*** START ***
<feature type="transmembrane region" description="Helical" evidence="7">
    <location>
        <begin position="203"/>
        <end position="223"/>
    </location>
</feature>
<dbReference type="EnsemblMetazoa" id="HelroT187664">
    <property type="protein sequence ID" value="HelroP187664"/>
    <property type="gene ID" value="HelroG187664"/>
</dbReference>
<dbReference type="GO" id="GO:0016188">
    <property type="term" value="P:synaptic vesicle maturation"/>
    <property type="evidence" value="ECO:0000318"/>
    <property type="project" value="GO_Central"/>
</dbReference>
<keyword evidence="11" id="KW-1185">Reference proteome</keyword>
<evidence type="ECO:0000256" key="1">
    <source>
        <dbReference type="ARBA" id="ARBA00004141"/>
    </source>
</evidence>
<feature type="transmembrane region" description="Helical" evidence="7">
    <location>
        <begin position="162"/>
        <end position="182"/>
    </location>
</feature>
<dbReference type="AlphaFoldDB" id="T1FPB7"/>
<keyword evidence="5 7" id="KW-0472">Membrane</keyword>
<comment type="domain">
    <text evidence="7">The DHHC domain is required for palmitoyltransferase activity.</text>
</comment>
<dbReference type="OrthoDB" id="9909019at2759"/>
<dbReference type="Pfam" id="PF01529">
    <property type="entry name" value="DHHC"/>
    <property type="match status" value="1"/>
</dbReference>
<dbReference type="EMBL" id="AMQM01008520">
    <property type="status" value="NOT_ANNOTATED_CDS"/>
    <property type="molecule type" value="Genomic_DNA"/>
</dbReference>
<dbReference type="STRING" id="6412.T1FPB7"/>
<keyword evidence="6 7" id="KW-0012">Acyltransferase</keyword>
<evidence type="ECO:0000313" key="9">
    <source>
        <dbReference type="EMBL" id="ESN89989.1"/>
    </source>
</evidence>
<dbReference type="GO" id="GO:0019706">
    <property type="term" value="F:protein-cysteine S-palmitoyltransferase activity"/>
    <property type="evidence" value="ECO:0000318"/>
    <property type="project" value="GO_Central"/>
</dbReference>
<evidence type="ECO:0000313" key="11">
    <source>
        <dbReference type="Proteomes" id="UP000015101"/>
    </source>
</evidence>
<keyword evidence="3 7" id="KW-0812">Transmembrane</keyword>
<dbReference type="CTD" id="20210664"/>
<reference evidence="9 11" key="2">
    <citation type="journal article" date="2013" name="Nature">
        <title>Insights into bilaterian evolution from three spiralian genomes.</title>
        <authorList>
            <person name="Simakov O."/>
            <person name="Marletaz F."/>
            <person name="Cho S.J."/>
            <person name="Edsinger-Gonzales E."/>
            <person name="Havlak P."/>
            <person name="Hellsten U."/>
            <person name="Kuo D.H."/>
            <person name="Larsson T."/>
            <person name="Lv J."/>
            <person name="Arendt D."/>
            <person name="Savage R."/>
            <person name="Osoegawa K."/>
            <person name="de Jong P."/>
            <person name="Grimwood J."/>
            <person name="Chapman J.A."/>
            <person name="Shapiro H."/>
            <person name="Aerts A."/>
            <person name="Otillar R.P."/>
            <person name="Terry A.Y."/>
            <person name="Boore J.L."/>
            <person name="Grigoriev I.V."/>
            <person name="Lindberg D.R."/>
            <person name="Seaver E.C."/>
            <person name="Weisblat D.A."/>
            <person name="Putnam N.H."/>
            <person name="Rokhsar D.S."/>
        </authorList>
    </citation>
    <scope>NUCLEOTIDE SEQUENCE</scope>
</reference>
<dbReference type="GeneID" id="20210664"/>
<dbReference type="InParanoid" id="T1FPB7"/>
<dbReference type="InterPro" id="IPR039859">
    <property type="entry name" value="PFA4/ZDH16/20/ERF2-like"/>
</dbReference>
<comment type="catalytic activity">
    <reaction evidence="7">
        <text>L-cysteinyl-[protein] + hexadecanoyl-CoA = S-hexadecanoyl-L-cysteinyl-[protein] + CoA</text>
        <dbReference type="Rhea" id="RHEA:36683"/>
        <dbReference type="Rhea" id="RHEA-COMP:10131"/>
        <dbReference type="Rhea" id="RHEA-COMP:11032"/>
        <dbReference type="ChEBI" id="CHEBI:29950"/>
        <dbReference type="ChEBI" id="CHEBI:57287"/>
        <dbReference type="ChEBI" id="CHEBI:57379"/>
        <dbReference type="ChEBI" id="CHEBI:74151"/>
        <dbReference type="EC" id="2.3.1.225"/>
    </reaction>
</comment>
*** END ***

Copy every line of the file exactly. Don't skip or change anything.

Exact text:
<feature type="transmembrane region" description="Helical" evidence="7">
    <location>
        <begin position="203"/>
        <end position="223"/>
    </location>
</feature>
<dbReference type="EnsemblMetazoa" id="HelroT187664">
    <property type="protein sequence ID" value="HelroP187664"/>
    <property type="gene ID" value="HelroG187664"/>
</dbReference>
<dbReference type="GO" id="GO:0016188">
    <property type="term" value="P:synaptic vesicle maturation"/>
    <property type="evidence" value="ECO:0000318"/>
    <property type="project" value="GO_Central"/>
</dbReference>
<keyword evidence="11" id="KW-1185">Reference proteome</keyword>
<evidence type="ECO:0000256" key="1">
    <source>
        <dbReference type="ARBA" id="ARBA00004141"/>
    </source>
</evidence>
<feature type="transmembrane region" description="Helical" evidence="7">
    <location>
        <begin position="162"/>
        <end position="182"/>
    </location>
</feature>
<dbReference type="AlphaFoldDB" id="T1FPB7"/>
<keyword evidence="5 7" id="KW-0472">Membrane</keyword>
<comment type="domain">
    <text evidence="7">The DHHC domain is required for palmitoyltransferase activity.</text>
</comment>
<dbReference type="OrthoDB" id="9909019at2759"/>
<dbReference type="Pfam" id="PF01529">
    <property type="entry name" value="DHHC"/>
    <property type="match status" value="1"/>
</dbReference>
<dbReference type="EMBL" id="AMQM01008520">
    <property type="status" value="NOT_ANNOTATED_CDS"/>
    <property type="molecule type" value="Genomic_DNA"/>
</dbReference>
<dbReference type="STRING" id="6412.T1FPB7"/>
<keyword evidence="6 7" id="KW-0012">Acyltransferase</keyword>
<evidence type="ECO:0000313" key="9">
    <source>
        <dbReference type="EMBL" id="ESN89989.1"/>
    </source>
</evidence>
<dbReference type="GO" id="GO:0019706">
    <property type="term" value="F:protein-cysteine S-palmitoyltransferase activity"/>
    <property type="evidence" value="ECO:0000318"/>
    <property type="project" value="GO_Central"/>
</dbReference>
<evidence type="ECO:0000313" key="11">
    <source>
        <dbReference type="Proteomes" id="UP000015101"/>
    </source>
</evidence>
<keyword evidence="3 7" id="KW-0812">Transmembrane</keyword>
<dbReference type="CTD" id="20210664"/>
<reference evidence="9 11" key="2">
    <citation type="journal article" date="2013" name="Nature">
        <title>Insights into bilaterian evolution from three spiralian genomes.</title>
        <authorList>
            <person name="Simakov O."/>
            <person name="Marletaz F."/>
            <person name="Cho S.J."/>
            <person name="Edsinger-Gonzales E."/>
            <person name="Havlak P."/>
            <person name="Hellsten U."/>
            <person name="Kuo D.H."/>
            <person name="Larsson T."/>
            <person name="Lv J."/>
            <person name="Arendt D."/>
            <person name="Savage R."/>
            <person name="Osoegawa K."/>
            <person name="de Jong P."/>
            <person name="Grimwood J."/>
            <person name="Chapman J.A."/>
            <person name="Shapiro H."/>
            <person name="Aerts A."/>
            <person name="Otillar R.P."/>
            <person name="Terry A.Y."/>
            <person name="Boore J.L."/>
            <person name="Grigoriev I.V."/>
            <person name="Lindberg D.R."/>
            <person name="Seaver E.C."/>
            <person name="Weisblat D.A."/>
            <person name="Putnam N.H."/>
            <person name="Rokhsar D.S."/>
        </authorList>
    </citation>
    <scope>NUCLEOTIDE SEQUENCE</scope>
</reference>
<dbReference type="GeneID" id="20210664"/>
<dbReference type="InParanoid" id="T1FPB7"/>
<dbReference type="InterPro" id="IPR039859">
    <property type="entry name" value="PFA4/ZDH16/20/ERF2-like"/>
</dbReference>
<comment type="catalytic activity">
    <reaction evidence="7">
        <text>L-cysteinyl-[protein] + hexadecanoyl-CoA = S-hexadecanoyl-L-cysteinyl-[protein] + CoA</text>
        <dbReference type="Rhea" id="RHEA:36683"/>
        <dbReference type="Rhea" id="RHEA-COMP:10131"/>
        <dbReference type="Rhea" id="RHEA-COMP:11032"/>
        <dbReference type="ChEBI" id="CHEBI:29950"/>
        <dbReference type="ChEBI" id="CHEBI:57287"/>
        <dbReference type="ChEBI" id="CHEBI:57379"/>
        <dbReference type="ChEBI" id="CHEBI:74151"/>
        <dbReference type="EC" id="2.3.1.225"/>
    </reaction>
</comment>